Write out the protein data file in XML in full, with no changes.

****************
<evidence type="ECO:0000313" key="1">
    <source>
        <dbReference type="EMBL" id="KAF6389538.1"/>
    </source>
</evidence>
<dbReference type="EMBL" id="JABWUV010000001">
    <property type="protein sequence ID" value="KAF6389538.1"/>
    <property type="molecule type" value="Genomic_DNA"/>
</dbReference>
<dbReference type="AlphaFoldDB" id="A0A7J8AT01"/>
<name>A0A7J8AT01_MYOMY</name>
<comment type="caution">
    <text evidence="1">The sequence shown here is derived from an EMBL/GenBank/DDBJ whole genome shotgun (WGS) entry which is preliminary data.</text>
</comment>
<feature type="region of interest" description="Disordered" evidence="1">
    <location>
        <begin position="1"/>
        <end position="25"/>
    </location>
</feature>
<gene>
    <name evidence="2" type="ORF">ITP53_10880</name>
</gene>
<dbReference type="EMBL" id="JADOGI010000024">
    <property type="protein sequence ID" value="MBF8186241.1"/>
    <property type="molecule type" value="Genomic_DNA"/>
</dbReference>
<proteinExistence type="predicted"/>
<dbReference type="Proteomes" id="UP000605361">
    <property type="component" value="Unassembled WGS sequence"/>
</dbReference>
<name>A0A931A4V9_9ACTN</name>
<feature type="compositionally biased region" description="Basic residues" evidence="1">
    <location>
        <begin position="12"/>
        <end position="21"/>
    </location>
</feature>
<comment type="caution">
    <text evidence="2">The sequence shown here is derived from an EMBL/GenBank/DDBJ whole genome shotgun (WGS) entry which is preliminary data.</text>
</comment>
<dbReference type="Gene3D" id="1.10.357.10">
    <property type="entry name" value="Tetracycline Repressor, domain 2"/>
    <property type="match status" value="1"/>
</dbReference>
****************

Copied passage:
<evidence type="ECO:0000313" key="1">
    <source>
        <dbReference type="EMBL" id="KAF6389538.1"/>
    </source>
</evidence>
<dbReference type="EMBL" id="JABWUV010000001">
    <property type="protein sequence ID" value="KAF6389538.1"/>
    <property type="molecule type" value="Genomic_DNA"/>
</dbReference>
<dbReference type="AlphaFoldDB" id="A0A7J8AT01"/>
<name>A0A7J8AT01_MYOMY</name>
<comment type="caution">
    <text evidence="1">The sequence shown here is derived from an EMBL/GenBank/DDBJ whole genome shotgun (WGS) entry which is preliminary data.</text>
</comment>
<feature type="region of interest" description="Disordered" evidence="1">
    <location>
        <begin position="1"/>
        <end position="25"/>
    </location>
</feature>
<gene>
    <name evidence="2" type="ORF">ITP53_10880</name>
</gene>
<dbReference type="EMBL" id="JADOGI010000024">
    <property type="protein sequence ID" value="MBF8186241.1"/>
    <property type="molecule type" value="Genomic_DNA"/>
</dbReference>
<proteinExistence type="predicted"/>
<dbReference type="Proteomes" id="UP000605361">
    <property type="component" value="Unassembled WGS sequence"/>
</dbReference>
<name>A0A931A4V9_9ACTN</name>
<feature type="compositionally biased region" description="Basic residues" evidence="1">
    <location>
        <begin position="12"/>
        <end position="21"/>
    </location>
</feature>
<comment type="caution">
    <text evidence="2">The sequence shown here is derived from an EMBL/GenBank/DDBJ whole genome shotgun (WGS) entry which is preliminary data.</text>
</comment>
<dbReference type="Gene3D" id="1.10.357.10">
    <property type="entry name" value="Tetracycline Repressor, domain 2"/>
    <property type="match status" value="1"/>
</dbReference>